For American Honda Motor Co. Inc., 2006 will mark a return to its roots.

Next spring the auto maker will flash back to the 1970s, returning to the subcompact market with the Fit, a European-market B-car tweaked for American tastes. Honda helped pioneer the segment in the U.S. with the Civic in 1973.

By contrast, last year Honda launched its largest vehicle yet, the Ridgeline compact pickup truck. Since its March launch Honda has had to defend its first-ever pickup due to slower-than-expected sales.

Deliveries improved later in the year, however, and it appears Honda will hit the 35,000 to 40,000 sales it forecast in January for 2005.

While Honda and Acura brand sales maintain momentum in the U.S. — up 5.4% through October to 1.2 million units — a slow start for the Ridgeline and rare monthly sales dips early in 2005 for the Accord and Civic emerged as uncharacteristic bumps in the road.

Through October, U.S. sales of North American-built Civics were down 6.6%, compared with a 2% increase for the Accord, according to Ward's data.

“I can't remember when it wasn't really a rough year,” John Mendel, senior vice president-automobile operations, says of 2005.

Mendel, a self-professed “worrier,” earlier this year replaced long-time American Honda Executive Vice President Tom Elliott, who retired.

“I believe it's constantly good to be paranoid,” Mendel says. “If I'm not worried about Toyota (Motor Corp.) or the Koreans, I'm worried about the Chinese. I think that sets up a pretty good framework for how you need to operate.”

And he worries about Detroit.

“I'd rather see GM healthy. I'd rather see Ford healthy,” says Mendel, a former Ford executive. “It's hard on the industry when you've got competitors that are in crisis. It's not good for our business.”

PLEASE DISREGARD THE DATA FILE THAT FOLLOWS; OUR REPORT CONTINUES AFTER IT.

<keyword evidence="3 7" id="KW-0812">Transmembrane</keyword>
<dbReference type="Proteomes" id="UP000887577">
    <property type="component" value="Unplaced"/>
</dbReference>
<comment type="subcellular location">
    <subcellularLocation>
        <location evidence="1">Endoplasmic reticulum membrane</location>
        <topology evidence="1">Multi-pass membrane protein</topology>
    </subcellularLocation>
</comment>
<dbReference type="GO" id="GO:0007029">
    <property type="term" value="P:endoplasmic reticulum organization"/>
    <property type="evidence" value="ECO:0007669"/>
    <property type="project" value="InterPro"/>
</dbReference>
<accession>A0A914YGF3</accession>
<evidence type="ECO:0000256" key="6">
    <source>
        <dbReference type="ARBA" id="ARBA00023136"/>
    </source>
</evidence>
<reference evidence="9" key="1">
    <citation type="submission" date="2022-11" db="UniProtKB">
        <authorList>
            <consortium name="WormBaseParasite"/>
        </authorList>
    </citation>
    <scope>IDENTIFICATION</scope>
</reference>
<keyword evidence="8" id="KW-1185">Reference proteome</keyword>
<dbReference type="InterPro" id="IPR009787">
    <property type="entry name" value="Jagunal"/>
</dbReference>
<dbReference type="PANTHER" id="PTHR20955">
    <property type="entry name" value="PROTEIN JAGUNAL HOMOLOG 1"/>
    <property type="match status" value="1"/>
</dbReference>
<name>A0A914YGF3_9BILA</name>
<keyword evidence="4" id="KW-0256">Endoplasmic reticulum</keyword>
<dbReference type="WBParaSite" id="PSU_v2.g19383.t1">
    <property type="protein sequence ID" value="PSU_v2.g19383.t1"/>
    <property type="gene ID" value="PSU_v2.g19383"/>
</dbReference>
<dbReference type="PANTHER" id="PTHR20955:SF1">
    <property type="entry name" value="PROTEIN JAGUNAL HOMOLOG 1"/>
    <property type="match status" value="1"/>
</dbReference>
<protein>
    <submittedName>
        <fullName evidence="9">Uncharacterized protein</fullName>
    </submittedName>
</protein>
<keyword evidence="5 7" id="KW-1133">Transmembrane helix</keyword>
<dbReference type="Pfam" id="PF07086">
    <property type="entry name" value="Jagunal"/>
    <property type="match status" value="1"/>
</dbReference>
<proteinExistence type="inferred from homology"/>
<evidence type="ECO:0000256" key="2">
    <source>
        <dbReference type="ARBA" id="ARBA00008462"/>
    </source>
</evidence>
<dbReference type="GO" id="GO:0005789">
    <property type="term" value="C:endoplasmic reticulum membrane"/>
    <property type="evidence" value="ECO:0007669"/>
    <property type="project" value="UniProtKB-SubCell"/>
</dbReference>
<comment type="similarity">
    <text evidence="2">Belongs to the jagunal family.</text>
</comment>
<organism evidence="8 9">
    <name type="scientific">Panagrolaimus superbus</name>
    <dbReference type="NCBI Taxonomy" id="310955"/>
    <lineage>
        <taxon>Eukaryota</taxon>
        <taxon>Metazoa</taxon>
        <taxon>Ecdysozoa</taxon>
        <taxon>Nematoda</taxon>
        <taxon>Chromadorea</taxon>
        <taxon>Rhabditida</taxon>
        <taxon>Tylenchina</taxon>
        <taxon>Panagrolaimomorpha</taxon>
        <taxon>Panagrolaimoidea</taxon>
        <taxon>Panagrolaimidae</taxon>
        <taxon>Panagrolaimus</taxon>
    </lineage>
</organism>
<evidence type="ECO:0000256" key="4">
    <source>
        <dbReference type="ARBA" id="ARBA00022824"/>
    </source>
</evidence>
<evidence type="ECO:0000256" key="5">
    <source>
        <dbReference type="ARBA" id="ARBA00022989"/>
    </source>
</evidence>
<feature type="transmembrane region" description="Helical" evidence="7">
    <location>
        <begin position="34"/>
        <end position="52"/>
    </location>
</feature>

Mendel began his automotive career with Ford in 1976, holding positions mostly in sales and marketing. He last was at Mazda North American Operations, where he held the position of executive vice president and chief operating officer.

Before his arrival at American Honda, Mendel says he had “a good general high view of what Honda was about” because his previous employers benchmarked Honda's manufacturing, product development and sales policies.

“What I didn't know was the philosophy that drove those practices, and I've spent the last year getting a much better understanding of the heart and soul that drives (this company),” he says. “And it's exceeded my wildest expectations.”

Mendel cites Honda's quiet leadership. “You never see them on a podium declaring next year's sales successes in advance, or how great they are.”

But he says the auto maker needs to be more “up front” in touting its products and technologies.

Mendel cites a study identifying GM as the leader in hydrogen powertrain technology.

“We're still the only manufacturer that's actually delivered a hydrogen vehicle (an FCX) to a customer,” he says. In June, Honda leased its first FCX fuel-cell vehicle to a California couple for two years.

“Even though you try to take a position of quiet leadership, there are those times when you need to come out and help that along a bit,” he says. “So I think we can probably be a little bit more up front.”

In addition to the Fit, targeted at 50,000-60,000 units annually, a revamped CR-V cross/utility vehicle will go head-to-head with the third-generation Toyota RAV4, and an all-new Acura RD-X small CUV built off the CR-V platform will enter the market.

Mendel confirms that in the near future Honda finally will debut an Acura hybrid-electric vehicle that will improve fuel economy while upholding the Acura brand image.

Given the recent inflated fuel prices in the U.S., Mendel says Honda currently is “in a pretty good position” with the highest corporate average fuel economy rating in the U.S.

Honda also will play up its safety record of vehicles with the most 5-star crash-safety ratings in the U.S.

“So those two things — fuel economy and safety — put us in a pretty good competitive light when people start looking beyond employee purchase plans or rebates or those kind of things,” says Mendel.